When it comes to foods or drinks that can harm our teeth, coffee is often near the top of the list. This is due to a few factors, and most often staining is the main reason. But several other issues make your regular cup dangerous to your teeth. In recent times, a possible benefit has been noticed. Let’s discuss all the ways coffee affects your mouth and ways to protect it from the negative ones.
How Coffee Affects Teeth
Staining comes when coffee gets into the microscopic ridges and pits. The pigments of dark drinks build up in these spots and create a permanent tinge in the layers of enamel. In addition, the acidity of coffee also wears into the enamel, creating weak places and sensitivity. This can even lead to tooth decay if not properly cleaned away.
Coffee is quite acidic, and all acids tend to wear out the enamel in your teeth. Over time, this can ruin not only the appearance of your teeth, but also cause decay.
Caffeine’s Influence on Oral Health
Coffee and caffeine are simultaneously thought of as a jumpstart of energy, which is why most coffee drinkers have their first cup within the first hour of waking. Unfortunately, caffeine can have detrimental effects on the ability to fall asleep, stay hydrated, or reduce stress. Consuming caffeine before sleeping can trigger teeth clenching as you dream, which in turn can lead to jaw pain, TMJ, or fractured teeth. Even the heat and caffeine combined can cause inflammation in your gums, further harboring tartar build-up and decay. Lastly, coffee and it’s caffeine are the main culprits for bad breathe following consumption.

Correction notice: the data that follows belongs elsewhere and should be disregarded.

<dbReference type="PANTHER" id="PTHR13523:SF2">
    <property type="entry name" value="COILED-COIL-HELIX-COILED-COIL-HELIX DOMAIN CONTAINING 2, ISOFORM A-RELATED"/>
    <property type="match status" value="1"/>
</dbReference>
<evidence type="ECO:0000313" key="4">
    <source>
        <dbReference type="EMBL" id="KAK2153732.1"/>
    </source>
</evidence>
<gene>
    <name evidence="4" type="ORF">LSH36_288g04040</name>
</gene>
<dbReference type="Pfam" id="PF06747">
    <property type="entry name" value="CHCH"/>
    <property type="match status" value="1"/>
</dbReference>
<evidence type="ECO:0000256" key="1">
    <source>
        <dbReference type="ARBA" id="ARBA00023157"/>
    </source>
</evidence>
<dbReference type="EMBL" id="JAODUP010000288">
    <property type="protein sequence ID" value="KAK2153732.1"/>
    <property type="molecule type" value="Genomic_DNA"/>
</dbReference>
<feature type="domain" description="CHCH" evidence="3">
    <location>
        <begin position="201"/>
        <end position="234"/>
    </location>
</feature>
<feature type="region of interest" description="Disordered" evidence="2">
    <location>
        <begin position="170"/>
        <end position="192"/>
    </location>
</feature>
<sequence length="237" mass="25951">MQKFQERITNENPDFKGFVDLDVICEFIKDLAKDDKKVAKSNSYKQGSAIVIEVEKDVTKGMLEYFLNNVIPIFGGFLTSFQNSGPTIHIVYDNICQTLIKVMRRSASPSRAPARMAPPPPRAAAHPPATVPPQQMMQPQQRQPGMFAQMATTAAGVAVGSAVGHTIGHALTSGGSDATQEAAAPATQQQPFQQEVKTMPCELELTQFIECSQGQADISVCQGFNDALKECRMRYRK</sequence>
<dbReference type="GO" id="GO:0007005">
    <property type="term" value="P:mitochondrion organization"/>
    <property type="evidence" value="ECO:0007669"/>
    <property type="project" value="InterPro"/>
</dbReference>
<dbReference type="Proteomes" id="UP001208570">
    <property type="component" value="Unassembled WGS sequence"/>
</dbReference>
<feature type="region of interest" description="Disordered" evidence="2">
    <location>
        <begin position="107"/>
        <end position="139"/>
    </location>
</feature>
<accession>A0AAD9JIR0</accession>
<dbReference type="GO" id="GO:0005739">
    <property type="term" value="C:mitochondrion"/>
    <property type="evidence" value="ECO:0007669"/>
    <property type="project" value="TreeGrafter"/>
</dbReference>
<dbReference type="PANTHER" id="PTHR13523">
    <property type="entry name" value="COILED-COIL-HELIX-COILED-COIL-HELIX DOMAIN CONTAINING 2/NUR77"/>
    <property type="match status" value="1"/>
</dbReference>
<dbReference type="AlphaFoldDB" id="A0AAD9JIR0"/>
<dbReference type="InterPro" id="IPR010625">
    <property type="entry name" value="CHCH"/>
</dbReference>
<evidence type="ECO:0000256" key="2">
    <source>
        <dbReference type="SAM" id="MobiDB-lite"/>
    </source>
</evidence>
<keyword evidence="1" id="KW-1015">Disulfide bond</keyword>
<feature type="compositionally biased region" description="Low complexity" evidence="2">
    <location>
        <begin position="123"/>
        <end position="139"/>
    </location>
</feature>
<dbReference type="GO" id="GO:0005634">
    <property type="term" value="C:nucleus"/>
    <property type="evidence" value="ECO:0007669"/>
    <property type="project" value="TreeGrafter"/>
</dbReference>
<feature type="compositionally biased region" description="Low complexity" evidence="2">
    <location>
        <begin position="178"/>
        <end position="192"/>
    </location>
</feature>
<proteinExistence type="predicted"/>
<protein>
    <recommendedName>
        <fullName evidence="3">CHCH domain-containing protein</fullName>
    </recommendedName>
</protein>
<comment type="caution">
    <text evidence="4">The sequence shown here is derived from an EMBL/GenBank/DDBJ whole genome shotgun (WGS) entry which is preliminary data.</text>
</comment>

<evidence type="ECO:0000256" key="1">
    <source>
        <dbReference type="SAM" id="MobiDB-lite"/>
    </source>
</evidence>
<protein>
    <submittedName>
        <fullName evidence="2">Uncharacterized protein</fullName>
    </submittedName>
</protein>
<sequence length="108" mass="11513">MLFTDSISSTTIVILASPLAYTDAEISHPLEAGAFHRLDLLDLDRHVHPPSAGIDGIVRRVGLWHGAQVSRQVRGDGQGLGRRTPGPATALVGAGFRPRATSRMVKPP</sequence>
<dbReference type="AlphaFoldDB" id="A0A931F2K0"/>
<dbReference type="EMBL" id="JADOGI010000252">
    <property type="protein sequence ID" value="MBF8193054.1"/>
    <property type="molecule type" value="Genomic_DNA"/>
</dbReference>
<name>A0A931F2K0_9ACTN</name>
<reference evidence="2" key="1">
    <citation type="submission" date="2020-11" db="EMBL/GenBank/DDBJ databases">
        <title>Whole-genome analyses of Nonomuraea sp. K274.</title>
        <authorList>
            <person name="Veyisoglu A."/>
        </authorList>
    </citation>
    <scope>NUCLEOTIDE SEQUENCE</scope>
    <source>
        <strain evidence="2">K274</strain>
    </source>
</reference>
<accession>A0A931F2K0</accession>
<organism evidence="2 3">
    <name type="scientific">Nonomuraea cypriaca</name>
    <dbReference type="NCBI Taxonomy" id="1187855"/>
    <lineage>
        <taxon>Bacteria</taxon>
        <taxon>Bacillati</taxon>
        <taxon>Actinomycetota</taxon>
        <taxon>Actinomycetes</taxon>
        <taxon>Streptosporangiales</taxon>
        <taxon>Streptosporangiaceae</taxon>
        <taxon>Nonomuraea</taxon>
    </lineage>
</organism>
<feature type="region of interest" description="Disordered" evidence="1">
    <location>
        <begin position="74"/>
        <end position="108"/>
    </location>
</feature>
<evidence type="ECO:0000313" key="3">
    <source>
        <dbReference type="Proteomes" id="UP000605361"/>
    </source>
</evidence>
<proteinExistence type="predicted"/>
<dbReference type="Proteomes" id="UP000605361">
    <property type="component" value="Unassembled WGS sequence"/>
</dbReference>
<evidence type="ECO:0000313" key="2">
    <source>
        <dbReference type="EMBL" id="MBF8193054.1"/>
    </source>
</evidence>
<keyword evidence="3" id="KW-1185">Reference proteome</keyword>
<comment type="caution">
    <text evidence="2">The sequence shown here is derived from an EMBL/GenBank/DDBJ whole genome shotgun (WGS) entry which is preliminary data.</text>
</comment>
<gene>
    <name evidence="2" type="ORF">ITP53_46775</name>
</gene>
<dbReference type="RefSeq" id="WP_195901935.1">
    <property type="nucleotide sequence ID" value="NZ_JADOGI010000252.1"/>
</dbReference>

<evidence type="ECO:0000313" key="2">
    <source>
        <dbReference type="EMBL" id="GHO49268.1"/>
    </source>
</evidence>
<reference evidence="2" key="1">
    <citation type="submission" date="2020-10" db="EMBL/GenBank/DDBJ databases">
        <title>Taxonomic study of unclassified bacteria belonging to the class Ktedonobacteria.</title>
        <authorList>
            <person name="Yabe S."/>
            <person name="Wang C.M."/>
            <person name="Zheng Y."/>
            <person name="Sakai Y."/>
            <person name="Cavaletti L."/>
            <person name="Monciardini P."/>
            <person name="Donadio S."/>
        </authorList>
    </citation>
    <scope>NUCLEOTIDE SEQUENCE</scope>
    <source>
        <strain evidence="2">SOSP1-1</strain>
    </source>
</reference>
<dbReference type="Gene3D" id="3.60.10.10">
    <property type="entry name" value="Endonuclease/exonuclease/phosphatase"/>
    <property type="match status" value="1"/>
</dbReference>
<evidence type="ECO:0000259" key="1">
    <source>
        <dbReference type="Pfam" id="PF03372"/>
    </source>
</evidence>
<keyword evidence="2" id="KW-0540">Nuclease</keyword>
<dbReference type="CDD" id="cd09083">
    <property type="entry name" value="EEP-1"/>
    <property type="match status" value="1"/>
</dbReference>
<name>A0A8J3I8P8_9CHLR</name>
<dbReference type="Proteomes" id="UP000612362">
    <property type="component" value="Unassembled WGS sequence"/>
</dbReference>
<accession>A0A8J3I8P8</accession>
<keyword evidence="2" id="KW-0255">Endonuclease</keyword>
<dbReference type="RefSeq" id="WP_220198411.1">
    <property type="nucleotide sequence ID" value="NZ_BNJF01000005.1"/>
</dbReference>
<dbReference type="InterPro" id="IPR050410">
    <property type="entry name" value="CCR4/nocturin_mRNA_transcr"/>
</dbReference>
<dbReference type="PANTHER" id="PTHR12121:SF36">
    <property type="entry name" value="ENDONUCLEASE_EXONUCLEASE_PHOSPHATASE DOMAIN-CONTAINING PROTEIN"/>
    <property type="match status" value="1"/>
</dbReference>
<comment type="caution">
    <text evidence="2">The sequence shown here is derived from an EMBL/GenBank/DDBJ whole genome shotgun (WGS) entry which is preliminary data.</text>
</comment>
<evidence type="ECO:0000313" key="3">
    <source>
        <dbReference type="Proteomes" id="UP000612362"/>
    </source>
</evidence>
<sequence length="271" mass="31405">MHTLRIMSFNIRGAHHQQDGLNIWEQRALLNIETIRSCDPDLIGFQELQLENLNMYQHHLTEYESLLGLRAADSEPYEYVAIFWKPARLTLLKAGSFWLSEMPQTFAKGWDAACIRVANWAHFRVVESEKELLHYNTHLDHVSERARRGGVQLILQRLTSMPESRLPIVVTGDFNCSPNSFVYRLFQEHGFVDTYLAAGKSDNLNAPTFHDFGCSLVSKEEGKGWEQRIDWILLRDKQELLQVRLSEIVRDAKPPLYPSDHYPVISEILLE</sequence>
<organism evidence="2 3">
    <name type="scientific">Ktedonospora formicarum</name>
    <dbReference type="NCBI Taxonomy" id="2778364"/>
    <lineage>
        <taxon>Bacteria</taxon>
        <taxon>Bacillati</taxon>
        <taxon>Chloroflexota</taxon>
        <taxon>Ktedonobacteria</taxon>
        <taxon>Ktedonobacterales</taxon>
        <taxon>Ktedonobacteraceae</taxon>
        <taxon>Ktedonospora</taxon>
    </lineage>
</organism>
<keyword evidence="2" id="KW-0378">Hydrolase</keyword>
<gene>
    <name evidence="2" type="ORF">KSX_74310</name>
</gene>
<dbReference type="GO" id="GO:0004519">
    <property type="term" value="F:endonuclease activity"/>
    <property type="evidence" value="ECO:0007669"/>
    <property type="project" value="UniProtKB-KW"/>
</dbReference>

A Surprising New Discovery on How Coffee May Help Your Mouth
Despite all the ways we know coffee is bad for our body, a recent study conducted by professors at the Federal University of Rio de Janeiro have developed an alternative possibility. The details of the study proved the possibility that highly caffeinated coffee types are equally high in polyphenol. These micronutrients naturally found in healthy diets are known to prevent degenerative diseases like cardiovascular diseases or cancer. Now, they have also been proven to help eliminate plaque and oral bacteria from the oral cavity. (Source: Worldcoffeepress.com)
The study’s lead Professor Antonio stated, “Dental plaque is a classic complex biofilm and it is the main culprit in tooth decay and gum disease. We are always looking for natural compounds – food and drink, even – that can have a positive impact on dental health.”
Despite these findings, the researchers warn that some major concerns about consuming coffee still exist. Most coffee drinkers add something to it – creamers, sugar, Splenda, artificial flavorings, syrups- and these add-ins counteract the polyphenol benefits they found.
Minimizing Coffee Staining
It may be impossible to stop coffee from damaging or staining your teeth, there are some measures you can take to minimize the worst of it. Aside from giving up coffee completely, you can reduce your overall intake. If you don’t think its possible due to your need for several (or gallons of) cups, consider weaning yourself off. Reduce by a cup per day for a week, then two cups, and so on.
In addition limiting your coffee intake, you can also combat the dehydration and staining by matching water intake with coffee intake. Water can also be swished around your mouth following any coffee intake to reduce acidic environment that leads to decay and staining. Brushing and flossing teeth shortly after drinking coffee can also eliminate the threat to your teeth, as well as increase your oral cavity’s overall health. Using a straw may reduce contact of coffee to your teeth, and reduce your overall coffee intake.
Whitening treatments can also help keep your teeth white and clean. Whether you choose in-home kits or professional cleanings, be sure to discuss your plans with your dentist so they can help you make sure it’s the right treatment for optimum oral health.